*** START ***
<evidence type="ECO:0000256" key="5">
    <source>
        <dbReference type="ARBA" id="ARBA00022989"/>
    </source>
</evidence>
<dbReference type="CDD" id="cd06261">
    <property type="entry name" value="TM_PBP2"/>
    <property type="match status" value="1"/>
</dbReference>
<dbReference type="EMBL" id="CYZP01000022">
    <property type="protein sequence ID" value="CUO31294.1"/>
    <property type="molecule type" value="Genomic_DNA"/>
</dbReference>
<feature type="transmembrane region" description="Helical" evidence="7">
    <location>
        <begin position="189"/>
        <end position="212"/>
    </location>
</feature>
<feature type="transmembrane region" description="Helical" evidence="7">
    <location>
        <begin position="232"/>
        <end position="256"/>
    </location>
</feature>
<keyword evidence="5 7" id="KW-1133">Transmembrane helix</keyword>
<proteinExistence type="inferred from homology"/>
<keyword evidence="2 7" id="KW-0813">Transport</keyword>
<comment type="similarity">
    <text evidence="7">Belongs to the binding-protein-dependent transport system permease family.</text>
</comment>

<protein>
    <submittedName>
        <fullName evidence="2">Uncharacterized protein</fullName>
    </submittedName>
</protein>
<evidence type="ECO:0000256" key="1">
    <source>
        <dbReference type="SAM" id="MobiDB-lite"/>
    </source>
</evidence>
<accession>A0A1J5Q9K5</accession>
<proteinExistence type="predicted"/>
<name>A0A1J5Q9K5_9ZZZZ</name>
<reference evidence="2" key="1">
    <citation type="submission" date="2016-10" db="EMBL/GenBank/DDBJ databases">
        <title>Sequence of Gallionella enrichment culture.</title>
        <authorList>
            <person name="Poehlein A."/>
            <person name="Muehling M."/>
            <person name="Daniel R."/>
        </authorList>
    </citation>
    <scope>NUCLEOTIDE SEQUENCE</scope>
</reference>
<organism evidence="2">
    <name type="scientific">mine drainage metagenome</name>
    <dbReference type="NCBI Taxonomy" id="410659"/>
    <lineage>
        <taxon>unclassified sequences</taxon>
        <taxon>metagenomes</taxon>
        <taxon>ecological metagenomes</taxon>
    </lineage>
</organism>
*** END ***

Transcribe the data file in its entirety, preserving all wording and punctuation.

<evidence type="ECO:0000256" key="5">
    <source>
        <dbReference type="ARBA" id="ARBA00022989"/>
    </source>
</evidence>
<dbReference type="CDD" id="cd06261">
    <property type="entry name" value="TM_PBP2"/>
    <property type="match status" value="1"/>
</dbReference>
<dbReference type="EMBL" id="CYZP01000022">
    <property type="protein sequence ID" value="CUO31294.1"/>
    <property type="molecule type" value="Genomic_DNA"/>
</dbReference>
<feature type="transmembrane region" description="Helical" evidence="7">
    <location>
        <begin position="189"/>
        <end position="212"/>
    </location>
</feature>
<feature type="transmembrane region" description="Helical" evidence="7">
    <location>
        <begin position="232"/>
        <end position="256"/>
    </location>
</feature>
<keyword evidence="5 7" id="KW-1133">Transmembrane helix</keyword>
<proteinExistence type="inferred from homology"/>
<keyword evidence="2 7" id="KW-0813">Transport</keyword>
<comment type="similarity">
    <text evidence="7">Belongs to the binding-protein-dependent transport system permease family.</text>
</comment>

<protein>
    <submittedName>
        <fullName evidence="2">Uncharacterized protein</fullName>
    </submittedName>
</protein>
<evidence type="ECO:0000256" key="1">
    <source>
        <dbReference type="SAM" id="MobiDB-lite"/>
    </source>
</evidence>
<accession>A0A1J5Q9K5</accession>
<proteinExistence type="predicted"/>
<name>A0A1J5Q9K5_9ZZZZ</name>
<reference evidence="2" key="1">
    <citation type="submission" date="2016-10" db="EMBL/GenBank/DDBJ databases">
        <title>Sequence of Gallionella enrichment culture.</title>
        <authorList>
            <person name="Poehlein A."/>
            <person name="Muehling M."/>
            <person name="Daniel R."/>
        </authorList>
    </citation>
    <scope>NUCLEOTIDE SEQUENCE</scope>
</reference>
<organism evidence="2">
    <name type="scientific">mine drainage metagenome</name>
    <dbReference type="NCBI Taxonomy" id="410659"/>
    <lineage>
        <taxon>unclassified sequences</taxon>
        <taxon>metagenomes</taxon>
        <taxon>ecological metagenomes</taxon>
    </lineage>
</organism>